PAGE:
Before we delve too far, though, I want to note that copyright law is a complex field of law with antecedents dating back 400 years. Add in national constitutions, international treaties and the paradigm shifts in technology in the last 50 years, and you end up with a subject that cannot be compressed into a 1,200-word column or three. If I appear to be skipping over your favorite bit, rest assured, I will probably address it at some point. Join me after the break, where we'll examine the nature of copyright and how it covers our favorite game.
Copyright law in the United States begins with Article 1, Section 8, Clause 8 of the Constitution, which empowers the Congress:
To promote the Progress of Science and useful Arts, by securing for limited Times to Authors and Inventors the exclusive Right to their respective Writings and Discoveries.
The scope of copyright is laid out in 17 USC 102 and covers the following when fixed in a tangible medium from which they can be retrieved:
- literary works
- musical works and accompanying words
- dramatic works and accompanying music
- pantomimes and choreography
- pictorial, graphical and sculptural works
- motion pictures and other audiovisual works
- sound recordings
- architectural works
- computer code -- literary work
- themes -- literary work
- characters -- literary and AV work
- character names -- literary work
- stories -- literary work
- dialog -- literary work
- locations -- graphical work
- artwork -- graphical work
- structural or landscape designs -- graphical work
- animations -- AV work
- sounds -- Musical Work
- musical compositions and recordings -- Musical work
- audio-visual effects -- AV work
- storylines -- literary work
- character likenesses -- graphical work
Copyright is intended to protect expression of ideas, not ideas themselves. The story of star-crossed lovers who are drawn together despite their families' feud, marry and resolve that feud is not protectable; the author of such a story can't win a suit against another author for just having those same elements. Only the expression of that idea, peculiar to the author's work, can be protected -- this is why Lion King II doesn't infringe West Side Story, for example. Same idea, clearly different expressions. (Bernstein's > Disney's, IMO.)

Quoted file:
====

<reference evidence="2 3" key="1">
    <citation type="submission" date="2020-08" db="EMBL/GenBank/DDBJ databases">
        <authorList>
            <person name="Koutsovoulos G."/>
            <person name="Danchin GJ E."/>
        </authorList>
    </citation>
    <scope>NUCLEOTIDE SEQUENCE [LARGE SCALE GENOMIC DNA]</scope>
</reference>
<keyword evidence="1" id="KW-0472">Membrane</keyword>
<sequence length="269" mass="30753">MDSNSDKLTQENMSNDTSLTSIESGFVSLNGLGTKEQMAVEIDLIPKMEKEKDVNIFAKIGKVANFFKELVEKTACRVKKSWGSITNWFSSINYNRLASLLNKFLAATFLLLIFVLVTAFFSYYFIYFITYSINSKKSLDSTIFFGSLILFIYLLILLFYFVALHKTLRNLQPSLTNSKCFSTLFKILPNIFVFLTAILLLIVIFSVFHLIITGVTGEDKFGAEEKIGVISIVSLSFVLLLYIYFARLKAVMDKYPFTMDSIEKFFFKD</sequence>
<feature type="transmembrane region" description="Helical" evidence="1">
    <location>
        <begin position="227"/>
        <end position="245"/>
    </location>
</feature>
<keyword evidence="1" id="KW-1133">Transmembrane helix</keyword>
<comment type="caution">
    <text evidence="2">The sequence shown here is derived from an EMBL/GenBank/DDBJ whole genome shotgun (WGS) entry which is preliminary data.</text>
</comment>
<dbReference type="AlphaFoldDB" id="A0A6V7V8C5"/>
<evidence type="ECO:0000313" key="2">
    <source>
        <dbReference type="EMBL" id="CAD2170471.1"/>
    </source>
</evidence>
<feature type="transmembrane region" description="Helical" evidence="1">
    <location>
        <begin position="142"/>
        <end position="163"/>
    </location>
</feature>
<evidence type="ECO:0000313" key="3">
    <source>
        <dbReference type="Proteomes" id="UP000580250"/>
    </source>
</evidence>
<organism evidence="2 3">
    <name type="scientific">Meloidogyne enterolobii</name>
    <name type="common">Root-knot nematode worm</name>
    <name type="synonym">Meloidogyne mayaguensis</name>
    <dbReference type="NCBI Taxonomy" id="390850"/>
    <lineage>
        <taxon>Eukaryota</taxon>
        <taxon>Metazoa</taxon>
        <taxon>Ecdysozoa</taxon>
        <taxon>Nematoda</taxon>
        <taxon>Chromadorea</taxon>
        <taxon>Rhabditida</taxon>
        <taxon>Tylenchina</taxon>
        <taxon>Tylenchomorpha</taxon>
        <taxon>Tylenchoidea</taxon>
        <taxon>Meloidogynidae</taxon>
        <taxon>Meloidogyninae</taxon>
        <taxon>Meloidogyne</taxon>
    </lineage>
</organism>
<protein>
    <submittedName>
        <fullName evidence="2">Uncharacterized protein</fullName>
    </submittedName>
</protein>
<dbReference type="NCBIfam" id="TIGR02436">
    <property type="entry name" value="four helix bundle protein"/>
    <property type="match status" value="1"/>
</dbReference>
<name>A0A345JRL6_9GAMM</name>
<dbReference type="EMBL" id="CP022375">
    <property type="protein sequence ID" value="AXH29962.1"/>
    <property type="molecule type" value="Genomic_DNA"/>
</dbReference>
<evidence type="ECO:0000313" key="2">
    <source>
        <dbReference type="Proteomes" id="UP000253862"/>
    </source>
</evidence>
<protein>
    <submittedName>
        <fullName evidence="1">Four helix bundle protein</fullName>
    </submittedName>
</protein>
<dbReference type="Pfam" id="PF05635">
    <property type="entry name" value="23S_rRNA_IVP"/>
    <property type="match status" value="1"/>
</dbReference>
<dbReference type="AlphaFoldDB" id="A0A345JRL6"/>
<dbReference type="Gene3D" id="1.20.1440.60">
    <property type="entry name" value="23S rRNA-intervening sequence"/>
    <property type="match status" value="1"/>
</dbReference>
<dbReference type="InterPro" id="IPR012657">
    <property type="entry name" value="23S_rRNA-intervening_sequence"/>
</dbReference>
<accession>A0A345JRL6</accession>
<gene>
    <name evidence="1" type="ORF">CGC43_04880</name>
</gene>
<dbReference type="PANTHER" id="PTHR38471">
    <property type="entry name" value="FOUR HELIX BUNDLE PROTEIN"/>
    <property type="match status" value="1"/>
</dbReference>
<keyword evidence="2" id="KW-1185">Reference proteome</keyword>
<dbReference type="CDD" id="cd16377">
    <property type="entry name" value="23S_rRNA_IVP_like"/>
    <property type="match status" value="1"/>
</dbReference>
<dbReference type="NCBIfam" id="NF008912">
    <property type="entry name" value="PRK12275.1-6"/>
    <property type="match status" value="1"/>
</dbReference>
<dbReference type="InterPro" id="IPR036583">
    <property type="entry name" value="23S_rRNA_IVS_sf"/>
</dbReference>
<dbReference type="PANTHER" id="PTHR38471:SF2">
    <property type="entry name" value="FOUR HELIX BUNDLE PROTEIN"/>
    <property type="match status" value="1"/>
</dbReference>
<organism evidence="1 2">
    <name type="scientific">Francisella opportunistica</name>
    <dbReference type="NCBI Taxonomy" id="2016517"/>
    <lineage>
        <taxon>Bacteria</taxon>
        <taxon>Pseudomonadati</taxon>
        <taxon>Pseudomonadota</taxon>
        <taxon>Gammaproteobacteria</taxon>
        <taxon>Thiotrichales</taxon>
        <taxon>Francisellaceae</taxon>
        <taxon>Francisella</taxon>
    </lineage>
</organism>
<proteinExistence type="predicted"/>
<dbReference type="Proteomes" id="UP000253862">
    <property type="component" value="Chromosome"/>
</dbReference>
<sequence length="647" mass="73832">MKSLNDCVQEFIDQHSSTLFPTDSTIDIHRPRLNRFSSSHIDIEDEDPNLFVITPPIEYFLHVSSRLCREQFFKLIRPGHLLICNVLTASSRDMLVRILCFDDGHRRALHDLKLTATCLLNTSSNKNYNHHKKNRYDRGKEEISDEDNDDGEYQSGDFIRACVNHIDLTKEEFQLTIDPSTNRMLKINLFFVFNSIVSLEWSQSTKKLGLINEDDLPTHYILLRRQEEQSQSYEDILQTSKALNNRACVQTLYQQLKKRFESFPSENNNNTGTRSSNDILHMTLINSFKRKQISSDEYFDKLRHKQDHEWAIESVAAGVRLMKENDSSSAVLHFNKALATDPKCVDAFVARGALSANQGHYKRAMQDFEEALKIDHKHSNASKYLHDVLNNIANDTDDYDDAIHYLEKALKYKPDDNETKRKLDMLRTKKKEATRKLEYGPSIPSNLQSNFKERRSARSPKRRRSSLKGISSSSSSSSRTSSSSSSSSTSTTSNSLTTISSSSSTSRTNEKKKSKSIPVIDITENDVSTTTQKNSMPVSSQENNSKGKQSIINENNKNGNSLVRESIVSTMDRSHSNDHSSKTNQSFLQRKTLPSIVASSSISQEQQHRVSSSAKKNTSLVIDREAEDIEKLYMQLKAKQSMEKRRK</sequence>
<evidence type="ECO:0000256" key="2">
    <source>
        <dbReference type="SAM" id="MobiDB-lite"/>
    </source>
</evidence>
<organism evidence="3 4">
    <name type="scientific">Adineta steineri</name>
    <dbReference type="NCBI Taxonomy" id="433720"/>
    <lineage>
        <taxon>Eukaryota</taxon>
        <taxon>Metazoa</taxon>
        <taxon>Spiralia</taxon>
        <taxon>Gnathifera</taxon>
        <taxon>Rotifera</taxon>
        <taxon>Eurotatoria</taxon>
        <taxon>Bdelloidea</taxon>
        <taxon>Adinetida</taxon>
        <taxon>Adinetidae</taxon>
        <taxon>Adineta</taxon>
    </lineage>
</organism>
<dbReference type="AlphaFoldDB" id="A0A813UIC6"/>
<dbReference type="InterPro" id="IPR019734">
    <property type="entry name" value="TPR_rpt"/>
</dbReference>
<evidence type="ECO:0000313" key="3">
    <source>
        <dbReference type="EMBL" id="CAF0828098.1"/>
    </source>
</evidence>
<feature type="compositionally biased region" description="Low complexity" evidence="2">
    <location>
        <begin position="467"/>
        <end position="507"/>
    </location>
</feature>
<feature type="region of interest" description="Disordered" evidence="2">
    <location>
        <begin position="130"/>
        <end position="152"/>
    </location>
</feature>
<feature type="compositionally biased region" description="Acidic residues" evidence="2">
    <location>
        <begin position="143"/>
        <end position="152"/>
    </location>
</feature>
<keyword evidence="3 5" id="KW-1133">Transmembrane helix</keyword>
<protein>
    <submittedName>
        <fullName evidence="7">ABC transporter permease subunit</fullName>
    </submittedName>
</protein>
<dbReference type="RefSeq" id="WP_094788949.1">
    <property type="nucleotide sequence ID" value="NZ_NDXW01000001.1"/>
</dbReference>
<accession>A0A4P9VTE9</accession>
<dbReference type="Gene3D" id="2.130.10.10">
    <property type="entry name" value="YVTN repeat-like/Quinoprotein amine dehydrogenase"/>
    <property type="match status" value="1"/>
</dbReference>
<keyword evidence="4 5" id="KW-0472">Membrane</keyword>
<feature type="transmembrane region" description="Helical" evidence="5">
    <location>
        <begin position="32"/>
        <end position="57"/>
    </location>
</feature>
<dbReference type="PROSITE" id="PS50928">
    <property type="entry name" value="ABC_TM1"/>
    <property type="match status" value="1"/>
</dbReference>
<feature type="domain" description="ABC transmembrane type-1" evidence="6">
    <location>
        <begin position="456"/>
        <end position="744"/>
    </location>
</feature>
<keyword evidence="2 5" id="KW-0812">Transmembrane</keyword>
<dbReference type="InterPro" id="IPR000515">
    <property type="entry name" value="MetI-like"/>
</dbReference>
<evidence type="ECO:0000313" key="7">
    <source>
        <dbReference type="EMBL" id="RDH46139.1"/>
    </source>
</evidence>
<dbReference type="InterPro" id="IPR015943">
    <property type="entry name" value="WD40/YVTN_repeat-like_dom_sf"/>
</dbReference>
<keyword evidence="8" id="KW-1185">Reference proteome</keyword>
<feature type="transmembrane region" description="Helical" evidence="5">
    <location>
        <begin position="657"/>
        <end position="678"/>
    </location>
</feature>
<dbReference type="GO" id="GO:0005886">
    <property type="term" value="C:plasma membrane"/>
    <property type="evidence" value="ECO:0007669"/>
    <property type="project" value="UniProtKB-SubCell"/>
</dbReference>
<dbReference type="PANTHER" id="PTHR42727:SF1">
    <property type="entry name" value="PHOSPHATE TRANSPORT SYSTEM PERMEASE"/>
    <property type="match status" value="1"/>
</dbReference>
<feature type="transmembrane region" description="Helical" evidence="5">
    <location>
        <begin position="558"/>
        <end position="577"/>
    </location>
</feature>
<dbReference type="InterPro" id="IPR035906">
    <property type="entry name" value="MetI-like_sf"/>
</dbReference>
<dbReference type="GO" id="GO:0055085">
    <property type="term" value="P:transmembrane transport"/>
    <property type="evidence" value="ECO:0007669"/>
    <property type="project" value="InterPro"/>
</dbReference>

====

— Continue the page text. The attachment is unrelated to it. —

Pop quiz: Can you see the inherent problem in this kind of analysis?
If you were thinking, "Where's the line between an idea and an expression?", congratulations! You're smart enough to be a lawyer. That's the problem of this analysis. To return to our previous examples, what if the stories in question both involve Irish parents on the man's side, Jewish parents on the woman's side, and the reconciliation takes place after the lovers marry and have a child? Are the similarities of these two works expressions that are close enough to infringe, or are they just unprotectable ideas? (Just unprotectable ideas -- Nichols v. Universal Pictures Corp.)
So let's move back towards Azeroth. Is a computer program an expression or an idea? After all, computer programs are fundamentally just complex mathematical statements. If e=Mc^2 is a noncopyrightable idea, why would a million lines of code be copyrightable? Well, the answer is the somewhat unsatisfying, "because Congress and the courts say so." The amendments made to the Copyright Act in 1980 added definitions for computer programs to the code, and then a series of court cases firmly established that a computer program's code, even the object code unreadable by normal people, is a copyrightable "literary work." While yes, computer code does consist of many noncopyrightable ideas, the "modicum of creativity" in the arrangement, file structure etc. is sufficient to justify a copyright.
Let's tackle that other question. Clearly each mob, each character, each background and each piece of music is protected on its own merit, but what about the combinations? Each of those things is dynamic, constantly changing. In fact, this dynamism is part of the appeal of video game, particularly multiplayer games. No moment is exactly like any other, between the positions of the sun, the moons, the clouds, the weather, the mobs, the fellow players ... How is this "fixed in a tangible medium"? Again, the answer comes down to, "because the court says so." Atari Games Corp. v. Oman ruled that even though a game is constantly changing, because the code it is based on is in a "fixed medium," the game qualifies for copyright protection.
P.S. Some of you may have wondered what happened to the promised column on filing taxes as a gold farmer. The good editors here at WoW.com ruled it was too much law geekery and not enough WoW geekery, a charge to which I had to plea no contest. You can read it here if you're interested in the technicalities of self-employment taxes for unethical, improper and possibly illegal businesses.
P.P.S. It has been "requested" I make a statement on my supposed "conflicts of interest." So I have.
This column is for your entertainment and should not be considered legal advice. If you have a real legal question, contact a real lawyer. If you have questions about law school or suggestions for topics, you can email me at lawbringerjd at aol.com or tweet me @wowlawbringer.